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I've found an issue I believe where an assembly is making a call to a .Net3.5 method in a .Net2.0 only environment. (None on the .Net service packs nor .Net 3.5 is installed)

I'd like to know if there are any programs that I can run like FXCop to check an assembly for adherence to only making method calls that are available in .Net 2.0 without the 3.5 extensions that were added.

I've been bitten by this before and I'd like to have a way to check assemblies so that before they are released they can be checked to prevent these kinds of issues.

Please don't say require .Net 3.5 because whilst I'd like to go to this, it's just not possible at this point.

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2 Answers 2

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There's no such thing as a ".NET 3.5 method", there are only .NET 3.5 assemblies. Added to the .NET 2.0 release, just like .NET 3.0. The base 2.0 classes and the CLR haven't changed, using a method from a type that is only available in .NET 3.5 is easily avoided by using the Target Framework version feature in Visual Studio.

Well, that's the company line. It isn't quite accurate, they actually did change the 2.0 assemblies in a few selected spots. Without changing the [AssemblyVersion], very naughty. The best example is WaitHandle.Wait(int). It didn't exist in the original 2.0 release, it got added in 3.5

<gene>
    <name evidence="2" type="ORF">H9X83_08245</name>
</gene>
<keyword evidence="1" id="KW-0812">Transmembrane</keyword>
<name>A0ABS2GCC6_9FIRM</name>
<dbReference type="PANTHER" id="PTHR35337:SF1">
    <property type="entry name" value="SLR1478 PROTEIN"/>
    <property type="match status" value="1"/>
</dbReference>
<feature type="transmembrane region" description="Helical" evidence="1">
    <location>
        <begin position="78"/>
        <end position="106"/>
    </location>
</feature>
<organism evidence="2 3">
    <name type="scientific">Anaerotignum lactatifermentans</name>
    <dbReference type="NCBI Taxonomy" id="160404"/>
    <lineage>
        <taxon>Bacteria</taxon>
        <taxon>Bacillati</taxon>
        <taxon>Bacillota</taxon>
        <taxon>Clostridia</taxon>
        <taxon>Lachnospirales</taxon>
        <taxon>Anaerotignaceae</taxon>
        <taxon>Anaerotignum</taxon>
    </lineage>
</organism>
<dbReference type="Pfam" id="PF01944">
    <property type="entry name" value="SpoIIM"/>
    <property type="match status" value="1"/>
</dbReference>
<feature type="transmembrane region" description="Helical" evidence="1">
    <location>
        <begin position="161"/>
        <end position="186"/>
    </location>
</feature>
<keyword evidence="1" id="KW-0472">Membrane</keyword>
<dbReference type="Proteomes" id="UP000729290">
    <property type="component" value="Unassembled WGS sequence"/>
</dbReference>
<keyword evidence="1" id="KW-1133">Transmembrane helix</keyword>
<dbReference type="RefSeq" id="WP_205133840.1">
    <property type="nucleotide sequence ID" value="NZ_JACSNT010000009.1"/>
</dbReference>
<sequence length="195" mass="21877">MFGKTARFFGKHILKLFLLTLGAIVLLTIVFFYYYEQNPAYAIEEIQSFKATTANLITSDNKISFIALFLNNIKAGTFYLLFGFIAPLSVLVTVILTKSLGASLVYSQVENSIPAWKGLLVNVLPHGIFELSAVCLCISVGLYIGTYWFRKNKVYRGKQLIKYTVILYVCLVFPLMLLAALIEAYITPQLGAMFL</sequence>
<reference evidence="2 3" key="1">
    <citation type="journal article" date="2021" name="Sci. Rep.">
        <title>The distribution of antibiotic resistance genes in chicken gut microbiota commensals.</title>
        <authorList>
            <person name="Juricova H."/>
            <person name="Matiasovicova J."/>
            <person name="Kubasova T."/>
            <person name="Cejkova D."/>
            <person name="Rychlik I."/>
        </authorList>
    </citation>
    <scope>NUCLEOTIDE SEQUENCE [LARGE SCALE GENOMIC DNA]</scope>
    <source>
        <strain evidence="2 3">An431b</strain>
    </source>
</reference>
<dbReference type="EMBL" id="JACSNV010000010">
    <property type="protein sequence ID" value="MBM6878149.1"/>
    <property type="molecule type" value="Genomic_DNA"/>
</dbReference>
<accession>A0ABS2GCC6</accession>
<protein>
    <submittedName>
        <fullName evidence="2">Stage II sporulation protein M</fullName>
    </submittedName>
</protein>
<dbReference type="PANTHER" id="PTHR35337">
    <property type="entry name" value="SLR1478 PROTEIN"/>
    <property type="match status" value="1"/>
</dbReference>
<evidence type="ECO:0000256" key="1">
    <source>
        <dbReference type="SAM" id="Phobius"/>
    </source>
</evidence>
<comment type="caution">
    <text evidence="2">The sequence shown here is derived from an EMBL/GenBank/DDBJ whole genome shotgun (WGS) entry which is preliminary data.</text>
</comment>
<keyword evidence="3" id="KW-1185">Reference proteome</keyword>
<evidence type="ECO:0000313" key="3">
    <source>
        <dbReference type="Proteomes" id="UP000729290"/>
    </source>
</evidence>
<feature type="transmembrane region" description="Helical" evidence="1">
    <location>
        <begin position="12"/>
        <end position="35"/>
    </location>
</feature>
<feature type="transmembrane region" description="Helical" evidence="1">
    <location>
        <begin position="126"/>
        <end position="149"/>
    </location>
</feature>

They papered this over by concurrently releasing .NET 2.0 SP1 with .NET 3.5, it does have the added method. Again with .NET 3.5 SP1, concurrent with .NET 2.0 SP2. Fwiw, these service packs don't just add missing methods, they also fix known stability and security problems.

There is no tool that I'm aware of that can check if your code fails when .NET 2.0 RTM. The client was supposed to deploy the service packs. They are hard to avoid, Windows Update pushes them. If you want to support a client that refuses to deploy the updates then you'll have to test your code on a virgin .NET 2.0 install.

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yeah working through that atm. I'm just hoping that with .net full uninstall there isn't a fix elsewhere that some other windows update has corrected. I don't have access to the users system(s) to be able to perform these checks. –  Paul Farry May 7 '10 at 0:47

In Visual Studio, you can specify the target framework in your application's properties. Go to the Application tab and change "Target Framework" from ".NET Framework 3.5" to ".NET Framework 2.0". Recompile and the compiler will issue errors if you try to reference anything outside of the 2.0 stuff.

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I'm only using VS2005, so I don't get that option :-( –  Paul Farry May 7 '10 at 0:00

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